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2013 Grants - Hoeffer
The Toxic Effect of Pathological Tau on Synaptic Plasticity
Charles A. Hoeffer, Ph.D.
New York University School of Medicine
New York, New York
2013 Mentored New Investigator Research Grant to Promote Diversity
Tau is a protein that works to maintain the structure of nerve cells and aid in the transport of nutrients throughout cells. In Alzheimer's disease and some related disorders, tau forms abnormal structures inside nerve cells called neurofibrillary tangles. These structures are thought to disrupt the transport of nutrients, possibly disrupting other cell functions and leading to cell death.
One important function of nerve cells is synaptic transmission, the process by which the cells send rapid signals to other nerve cells, giving the nervous system many of its unique capabilities. Synaptic plasticity occurs when the efficiency of synaptic transmission changes; it is thought to be one of the underpinnings of learning and memory.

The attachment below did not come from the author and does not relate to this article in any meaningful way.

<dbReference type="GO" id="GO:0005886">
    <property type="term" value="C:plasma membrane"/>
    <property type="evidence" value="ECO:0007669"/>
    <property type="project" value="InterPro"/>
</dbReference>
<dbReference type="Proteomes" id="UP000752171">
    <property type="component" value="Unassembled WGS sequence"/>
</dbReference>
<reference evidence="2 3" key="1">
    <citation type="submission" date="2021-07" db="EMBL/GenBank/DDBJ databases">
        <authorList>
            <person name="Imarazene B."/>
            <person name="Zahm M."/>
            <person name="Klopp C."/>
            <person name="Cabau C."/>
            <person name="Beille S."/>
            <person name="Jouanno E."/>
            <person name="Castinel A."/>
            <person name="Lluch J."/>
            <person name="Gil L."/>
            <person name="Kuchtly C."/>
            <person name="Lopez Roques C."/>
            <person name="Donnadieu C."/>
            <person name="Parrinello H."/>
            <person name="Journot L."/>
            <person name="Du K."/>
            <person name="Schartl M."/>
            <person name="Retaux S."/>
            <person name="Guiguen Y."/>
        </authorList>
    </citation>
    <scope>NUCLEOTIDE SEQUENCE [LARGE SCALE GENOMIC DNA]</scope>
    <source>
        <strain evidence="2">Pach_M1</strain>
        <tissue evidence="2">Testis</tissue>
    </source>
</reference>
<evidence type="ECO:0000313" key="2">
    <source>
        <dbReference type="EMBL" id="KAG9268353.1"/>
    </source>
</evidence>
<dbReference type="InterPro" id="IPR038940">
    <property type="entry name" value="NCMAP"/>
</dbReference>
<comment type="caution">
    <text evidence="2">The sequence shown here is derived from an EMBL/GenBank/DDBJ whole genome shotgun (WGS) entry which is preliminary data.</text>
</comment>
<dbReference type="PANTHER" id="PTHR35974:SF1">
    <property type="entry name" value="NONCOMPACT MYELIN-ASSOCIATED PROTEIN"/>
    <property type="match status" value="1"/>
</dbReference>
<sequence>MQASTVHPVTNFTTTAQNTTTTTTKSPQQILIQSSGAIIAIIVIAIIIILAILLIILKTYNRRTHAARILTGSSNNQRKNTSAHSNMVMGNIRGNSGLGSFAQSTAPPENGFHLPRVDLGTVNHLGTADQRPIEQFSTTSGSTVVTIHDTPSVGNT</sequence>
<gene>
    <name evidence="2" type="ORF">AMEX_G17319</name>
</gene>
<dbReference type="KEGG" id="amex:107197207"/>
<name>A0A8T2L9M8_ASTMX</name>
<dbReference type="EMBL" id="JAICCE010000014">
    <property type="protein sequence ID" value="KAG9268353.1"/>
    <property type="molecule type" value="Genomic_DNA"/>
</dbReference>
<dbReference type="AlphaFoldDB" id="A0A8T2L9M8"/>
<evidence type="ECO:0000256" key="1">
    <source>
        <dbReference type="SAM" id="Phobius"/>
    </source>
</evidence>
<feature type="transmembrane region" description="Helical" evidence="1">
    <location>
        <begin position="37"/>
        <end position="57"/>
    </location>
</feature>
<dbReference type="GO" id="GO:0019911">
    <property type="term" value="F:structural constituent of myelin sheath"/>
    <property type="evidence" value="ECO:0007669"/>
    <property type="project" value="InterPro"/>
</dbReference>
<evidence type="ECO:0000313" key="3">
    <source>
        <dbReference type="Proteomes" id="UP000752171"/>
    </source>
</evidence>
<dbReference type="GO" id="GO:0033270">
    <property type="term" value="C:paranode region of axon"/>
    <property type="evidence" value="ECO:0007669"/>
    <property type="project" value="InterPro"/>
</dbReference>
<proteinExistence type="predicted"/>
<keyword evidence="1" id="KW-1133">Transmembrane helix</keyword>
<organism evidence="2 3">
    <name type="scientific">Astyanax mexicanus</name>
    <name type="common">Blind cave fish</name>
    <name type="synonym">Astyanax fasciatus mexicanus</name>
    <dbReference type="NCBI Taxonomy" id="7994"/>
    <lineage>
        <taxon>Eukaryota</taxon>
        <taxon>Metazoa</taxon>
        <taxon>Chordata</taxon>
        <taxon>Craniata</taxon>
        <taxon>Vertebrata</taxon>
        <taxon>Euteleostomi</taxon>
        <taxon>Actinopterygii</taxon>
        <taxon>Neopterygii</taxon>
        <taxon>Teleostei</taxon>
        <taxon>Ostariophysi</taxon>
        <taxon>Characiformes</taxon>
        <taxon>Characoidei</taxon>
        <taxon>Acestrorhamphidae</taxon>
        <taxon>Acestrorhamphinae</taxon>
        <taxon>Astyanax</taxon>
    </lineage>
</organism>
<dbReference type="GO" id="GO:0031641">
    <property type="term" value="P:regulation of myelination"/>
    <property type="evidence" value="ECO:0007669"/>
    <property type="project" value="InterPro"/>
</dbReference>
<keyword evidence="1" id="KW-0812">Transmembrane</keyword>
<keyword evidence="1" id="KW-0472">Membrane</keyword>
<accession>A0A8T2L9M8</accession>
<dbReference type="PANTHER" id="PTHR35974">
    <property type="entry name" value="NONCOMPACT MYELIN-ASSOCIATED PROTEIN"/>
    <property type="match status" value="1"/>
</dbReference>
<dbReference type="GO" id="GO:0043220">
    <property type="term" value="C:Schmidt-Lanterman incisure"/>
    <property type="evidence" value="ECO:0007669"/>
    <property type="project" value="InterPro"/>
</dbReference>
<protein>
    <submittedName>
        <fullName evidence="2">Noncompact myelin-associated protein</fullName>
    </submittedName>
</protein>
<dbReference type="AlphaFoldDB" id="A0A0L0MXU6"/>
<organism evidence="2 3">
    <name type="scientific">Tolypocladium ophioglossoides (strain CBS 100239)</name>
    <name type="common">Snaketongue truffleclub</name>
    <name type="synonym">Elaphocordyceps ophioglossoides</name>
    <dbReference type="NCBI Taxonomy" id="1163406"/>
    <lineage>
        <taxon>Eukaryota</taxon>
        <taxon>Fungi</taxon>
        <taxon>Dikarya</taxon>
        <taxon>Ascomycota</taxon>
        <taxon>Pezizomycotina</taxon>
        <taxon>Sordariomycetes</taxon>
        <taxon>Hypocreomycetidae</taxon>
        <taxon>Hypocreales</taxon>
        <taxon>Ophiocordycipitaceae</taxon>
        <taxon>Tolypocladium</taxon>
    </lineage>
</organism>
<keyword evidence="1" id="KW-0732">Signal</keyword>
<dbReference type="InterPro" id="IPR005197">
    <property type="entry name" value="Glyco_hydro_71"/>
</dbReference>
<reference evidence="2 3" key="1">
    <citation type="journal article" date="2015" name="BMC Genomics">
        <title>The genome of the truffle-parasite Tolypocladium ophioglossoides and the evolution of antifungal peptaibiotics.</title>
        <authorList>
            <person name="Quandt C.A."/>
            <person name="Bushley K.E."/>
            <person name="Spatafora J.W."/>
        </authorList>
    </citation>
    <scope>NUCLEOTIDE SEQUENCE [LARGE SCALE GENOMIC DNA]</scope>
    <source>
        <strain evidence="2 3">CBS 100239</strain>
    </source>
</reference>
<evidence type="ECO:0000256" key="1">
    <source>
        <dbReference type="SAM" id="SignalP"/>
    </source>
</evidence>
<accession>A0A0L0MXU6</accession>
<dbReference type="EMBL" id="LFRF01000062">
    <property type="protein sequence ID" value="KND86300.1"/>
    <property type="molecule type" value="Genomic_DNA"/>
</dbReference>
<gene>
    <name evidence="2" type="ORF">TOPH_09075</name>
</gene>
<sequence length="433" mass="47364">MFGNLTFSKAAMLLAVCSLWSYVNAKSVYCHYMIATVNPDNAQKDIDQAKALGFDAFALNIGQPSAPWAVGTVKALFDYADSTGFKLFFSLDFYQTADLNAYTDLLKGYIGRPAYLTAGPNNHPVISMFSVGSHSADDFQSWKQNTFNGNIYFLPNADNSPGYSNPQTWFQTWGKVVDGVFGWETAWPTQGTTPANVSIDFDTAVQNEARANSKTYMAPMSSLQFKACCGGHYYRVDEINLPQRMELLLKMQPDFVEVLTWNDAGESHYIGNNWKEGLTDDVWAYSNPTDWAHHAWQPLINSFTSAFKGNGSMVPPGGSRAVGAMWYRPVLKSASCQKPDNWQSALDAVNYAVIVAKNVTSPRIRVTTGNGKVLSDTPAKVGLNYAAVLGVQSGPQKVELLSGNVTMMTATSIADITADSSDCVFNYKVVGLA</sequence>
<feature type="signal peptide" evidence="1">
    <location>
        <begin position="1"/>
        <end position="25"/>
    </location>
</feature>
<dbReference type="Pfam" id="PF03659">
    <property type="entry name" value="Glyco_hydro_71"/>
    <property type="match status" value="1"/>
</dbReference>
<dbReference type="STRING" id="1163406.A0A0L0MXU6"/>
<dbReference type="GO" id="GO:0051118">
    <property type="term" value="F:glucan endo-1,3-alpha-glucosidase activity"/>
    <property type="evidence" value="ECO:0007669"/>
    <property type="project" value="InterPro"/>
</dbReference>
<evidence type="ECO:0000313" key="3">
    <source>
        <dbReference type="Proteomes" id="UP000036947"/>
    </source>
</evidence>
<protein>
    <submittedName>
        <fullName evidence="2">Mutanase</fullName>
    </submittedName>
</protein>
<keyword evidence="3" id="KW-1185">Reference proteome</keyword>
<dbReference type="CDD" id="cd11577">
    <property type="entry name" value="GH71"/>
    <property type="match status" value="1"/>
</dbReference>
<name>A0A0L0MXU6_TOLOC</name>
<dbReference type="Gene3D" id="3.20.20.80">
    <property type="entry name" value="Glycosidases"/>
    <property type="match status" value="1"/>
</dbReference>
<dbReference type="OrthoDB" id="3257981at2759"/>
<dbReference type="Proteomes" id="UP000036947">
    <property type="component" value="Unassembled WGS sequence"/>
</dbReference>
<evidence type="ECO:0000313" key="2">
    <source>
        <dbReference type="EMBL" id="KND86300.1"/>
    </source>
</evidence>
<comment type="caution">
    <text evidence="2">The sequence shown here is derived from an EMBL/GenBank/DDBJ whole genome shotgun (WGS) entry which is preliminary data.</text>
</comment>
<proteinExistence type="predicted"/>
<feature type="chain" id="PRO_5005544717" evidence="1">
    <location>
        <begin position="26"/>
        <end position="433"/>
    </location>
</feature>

Charles A. Hoeffer, Ph.D. and colleagues have proposed to study how neurofibrillary tangles affect synaptic plasticity. They have observed that certain types of nerve cells are vulnerable to cell death when neurofibrillary tangles form. These cells participate in a part of the brain that shows a well-studied form of synaptic plasticity. Using mice that have been genetically altered to have neurofibrillary tangles caused by abnormal tau, the researchers plan to study how those changes affect synaptic plasticity. They will also study an antibody that binds to neurofibrillary tangles to determine if it can reduce the toxic effects on synaptic transmission and synaptic plasticity. These studies will improve our understanding of how molecular changes in Alzheimer's disease lead to a decline in normal brain activity and function.